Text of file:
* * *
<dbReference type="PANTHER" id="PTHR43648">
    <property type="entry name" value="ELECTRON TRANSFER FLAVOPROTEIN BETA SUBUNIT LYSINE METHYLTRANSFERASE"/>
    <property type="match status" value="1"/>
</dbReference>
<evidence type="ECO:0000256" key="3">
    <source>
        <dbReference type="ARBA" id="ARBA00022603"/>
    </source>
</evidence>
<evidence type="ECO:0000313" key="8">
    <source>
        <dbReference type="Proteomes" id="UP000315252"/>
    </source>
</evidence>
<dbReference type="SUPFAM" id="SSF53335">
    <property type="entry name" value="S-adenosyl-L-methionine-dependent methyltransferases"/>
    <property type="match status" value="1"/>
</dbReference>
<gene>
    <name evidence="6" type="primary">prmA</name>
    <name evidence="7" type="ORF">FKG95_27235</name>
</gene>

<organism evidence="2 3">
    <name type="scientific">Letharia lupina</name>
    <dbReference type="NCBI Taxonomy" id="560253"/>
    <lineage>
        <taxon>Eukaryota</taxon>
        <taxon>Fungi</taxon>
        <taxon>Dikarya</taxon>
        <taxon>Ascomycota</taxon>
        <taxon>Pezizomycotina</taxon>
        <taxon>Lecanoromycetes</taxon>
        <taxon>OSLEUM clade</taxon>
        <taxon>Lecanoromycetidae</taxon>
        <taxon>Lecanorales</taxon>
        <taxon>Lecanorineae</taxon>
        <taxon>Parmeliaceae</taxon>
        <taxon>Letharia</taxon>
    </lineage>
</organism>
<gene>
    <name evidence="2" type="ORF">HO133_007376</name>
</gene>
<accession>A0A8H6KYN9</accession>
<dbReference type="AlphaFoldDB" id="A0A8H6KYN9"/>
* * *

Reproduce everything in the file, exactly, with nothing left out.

<dbReference type="PANTHER" id="PTHR43648">
    <property type="entry name" value="ELECTRON TRANSFER FLAVOPROTEIN BETA SUBUNIT LYSINE METHYLTRANSFERASE"/>
    <property type="match status" value="1"/>
</dbReference>
<evidence type="ECO:0000256" key="3">
    <source>
        <dbReference type="ARBA" id="ARBA00022603"/>
    </source>
</evidence>
<evidence type="ECO:0000313" key="8">
    <source>
        <dbReference type="Proteomes" id="UP000315252"/>
    </source>
</evidence>
<dbReference type="SUPFAM" id="SSF53335">
    <property type="entry name" value="S-adenosyl-L-methionine-dependent methyltransferases"/>
    <property type="match status" value="1"/>
</dbReference>
<gene>
    <name evidence="6" type="primary">prmA</name>
    <name evidence="7" type="ORF">FKG95_27235</name>
</gene>

<organism evidence="2 3">
    <name type="scientific">Letharia lupina</name>
    <dbReference type="NCBI Taxonomy" id="560253"/>
    <lineage>
        <taxon>Eukaryota</taxon>
        <taxon>Fungi</taxon>
        <taxon>Dikarya</taxon>
        <taxon>Ascomycota</taxon>
        <taxon>Pezizomycotina</taxon>
        <taxon>Lecanoromycetes</taxon>
        <taxon>OSLEUM clade</taxon>
        <taxon>Lecanoromycetidae</taxon>
        <taxon>Lecanorales</taxon>
        <taxon>Lecanorineae</taxon>
        <taxon>Parmeliaceae</taxon>
        <taxon>Letharia</taxon>
    </lineage>
</organism>
<gene>
    <name evidence="2" type="ORF">HO133_007376</name>
</gene>
<accession>A0A8H6KYN9</accession>
<dbReference type="AlphaFoldDB" id="A0A8H6KYN9"/>